It seems the quest for the improvement of the sound of a Formula 1 car is continuing with an acoustic consultancy working in hand with Ferrari to achieve what was lost—namely the sound of F1.
While the FIA, pundits and teams have all tried to marginalize the impact the new 2014 regulations have had on the sound of the cars by insidiously using the word “noise” to connote a negative impression of past F1 car sound levels, it still remains a major issue in F1. Even AUTOSPORT has reduced itself to using the word “noise”. Sad days indeed.
At least Kimi Raikkonen knows it is and uses the appropriate word “sound” when describing it telling AUTOSPORT:
“When you ask people who came before what the first thing is they notice, they say the sound was amazing, and if they go to a corner to see it, it looks very fast,” he said.
“Now, when they come, it doesn’t look as fast because there’s no sound anymore.
“I’m sure it’s not so nice for them and so exciting and different, so I’m sure there are a lot of areas that can be made much better for people, and more interesting.”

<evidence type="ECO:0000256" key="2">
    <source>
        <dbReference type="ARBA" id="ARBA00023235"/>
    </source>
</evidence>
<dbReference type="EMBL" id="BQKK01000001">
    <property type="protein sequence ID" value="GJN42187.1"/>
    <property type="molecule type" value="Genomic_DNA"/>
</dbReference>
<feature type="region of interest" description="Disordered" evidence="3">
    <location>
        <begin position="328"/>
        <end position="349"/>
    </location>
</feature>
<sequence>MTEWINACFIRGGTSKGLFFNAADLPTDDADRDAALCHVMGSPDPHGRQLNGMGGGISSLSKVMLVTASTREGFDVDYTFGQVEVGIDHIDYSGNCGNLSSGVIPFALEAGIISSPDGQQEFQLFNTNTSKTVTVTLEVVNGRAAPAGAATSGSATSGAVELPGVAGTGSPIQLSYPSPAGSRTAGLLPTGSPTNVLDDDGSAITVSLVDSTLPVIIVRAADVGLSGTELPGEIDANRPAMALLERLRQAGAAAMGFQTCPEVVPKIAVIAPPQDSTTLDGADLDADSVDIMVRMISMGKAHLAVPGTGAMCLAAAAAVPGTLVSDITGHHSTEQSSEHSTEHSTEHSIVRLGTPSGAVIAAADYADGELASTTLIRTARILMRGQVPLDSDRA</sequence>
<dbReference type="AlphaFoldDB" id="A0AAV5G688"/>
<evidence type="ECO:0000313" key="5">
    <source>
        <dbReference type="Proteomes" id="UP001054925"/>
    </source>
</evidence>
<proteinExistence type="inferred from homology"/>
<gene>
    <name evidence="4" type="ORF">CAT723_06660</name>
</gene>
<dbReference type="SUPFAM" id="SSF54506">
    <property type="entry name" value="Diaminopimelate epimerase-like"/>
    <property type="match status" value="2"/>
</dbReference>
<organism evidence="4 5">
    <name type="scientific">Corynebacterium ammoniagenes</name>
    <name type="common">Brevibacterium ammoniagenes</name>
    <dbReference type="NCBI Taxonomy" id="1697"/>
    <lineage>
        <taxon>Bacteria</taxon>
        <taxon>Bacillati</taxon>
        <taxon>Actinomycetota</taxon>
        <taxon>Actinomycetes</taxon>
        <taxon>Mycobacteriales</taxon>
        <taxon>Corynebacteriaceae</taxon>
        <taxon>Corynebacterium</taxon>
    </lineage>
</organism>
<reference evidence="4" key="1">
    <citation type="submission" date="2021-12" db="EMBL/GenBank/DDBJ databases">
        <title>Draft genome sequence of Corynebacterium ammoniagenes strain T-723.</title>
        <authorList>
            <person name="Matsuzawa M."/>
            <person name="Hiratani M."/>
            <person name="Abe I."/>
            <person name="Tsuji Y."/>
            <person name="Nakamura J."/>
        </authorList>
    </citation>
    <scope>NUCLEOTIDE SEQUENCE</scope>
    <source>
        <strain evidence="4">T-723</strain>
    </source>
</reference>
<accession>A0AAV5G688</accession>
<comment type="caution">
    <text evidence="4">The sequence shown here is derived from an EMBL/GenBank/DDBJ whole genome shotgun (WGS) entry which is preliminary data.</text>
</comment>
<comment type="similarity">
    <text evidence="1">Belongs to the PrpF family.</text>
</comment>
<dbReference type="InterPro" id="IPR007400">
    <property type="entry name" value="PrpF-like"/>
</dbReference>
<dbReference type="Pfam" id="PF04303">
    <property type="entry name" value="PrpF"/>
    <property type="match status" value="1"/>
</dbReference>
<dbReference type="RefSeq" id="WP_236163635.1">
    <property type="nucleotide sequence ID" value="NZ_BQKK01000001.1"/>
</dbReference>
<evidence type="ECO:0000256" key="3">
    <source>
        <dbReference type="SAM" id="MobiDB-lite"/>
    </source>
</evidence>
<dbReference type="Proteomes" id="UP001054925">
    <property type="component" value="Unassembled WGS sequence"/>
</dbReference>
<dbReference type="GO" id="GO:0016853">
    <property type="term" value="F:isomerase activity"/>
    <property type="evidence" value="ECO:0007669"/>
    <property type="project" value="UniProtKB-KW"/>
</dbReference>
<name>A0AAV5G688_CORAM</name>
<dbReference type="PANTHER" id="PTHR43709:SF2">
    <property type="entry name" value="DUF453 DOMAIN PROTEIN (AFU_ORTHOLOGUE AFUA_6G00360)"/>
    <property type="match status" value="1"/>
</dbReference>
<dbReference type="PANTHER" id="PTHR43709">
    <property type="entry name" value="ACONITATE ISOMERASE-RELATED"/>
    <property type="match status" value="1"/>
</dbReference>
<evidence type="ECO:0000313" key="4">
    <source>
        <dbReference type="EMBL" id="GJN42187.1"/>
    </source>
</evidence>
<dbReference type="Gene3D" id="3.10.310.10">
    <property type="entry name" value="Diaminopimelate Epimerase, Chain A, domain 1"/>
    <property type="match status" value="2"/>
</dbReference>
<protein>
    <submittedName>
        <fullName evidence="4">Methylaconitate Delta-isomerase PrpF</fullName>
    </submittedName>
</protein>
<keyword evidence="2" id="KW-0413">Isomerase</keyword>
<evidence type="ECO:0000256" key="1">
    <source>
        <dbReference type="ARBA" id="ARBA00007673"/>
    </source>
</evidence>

In order to achieve a better sound, the acoustic consultant and Ferrari have devised a new system and according to AUTOSPORT, it will hopefully be tested at the British Grand Prix. The system will require a change to the regulations because it uses a dual exhaust configuration that is currently against the regulations.
The dual exhaust will also use the megaphone or trumpet feature that failed to impress when attempted by Mercedes at the Spanish Grand Prix. The dual exhaust would be located between the turbocharger and wastegate.
Adding a second exhaust may have an impact but in the end, nothing can replace revs and unlimited energy production in order to achieve those revs. It’s not rocket science but it may take rocket science to achieve a sound anywhere near the former V8 levels if you run a V6 turbo at 11,000 rpm and expect it to sound magnificent.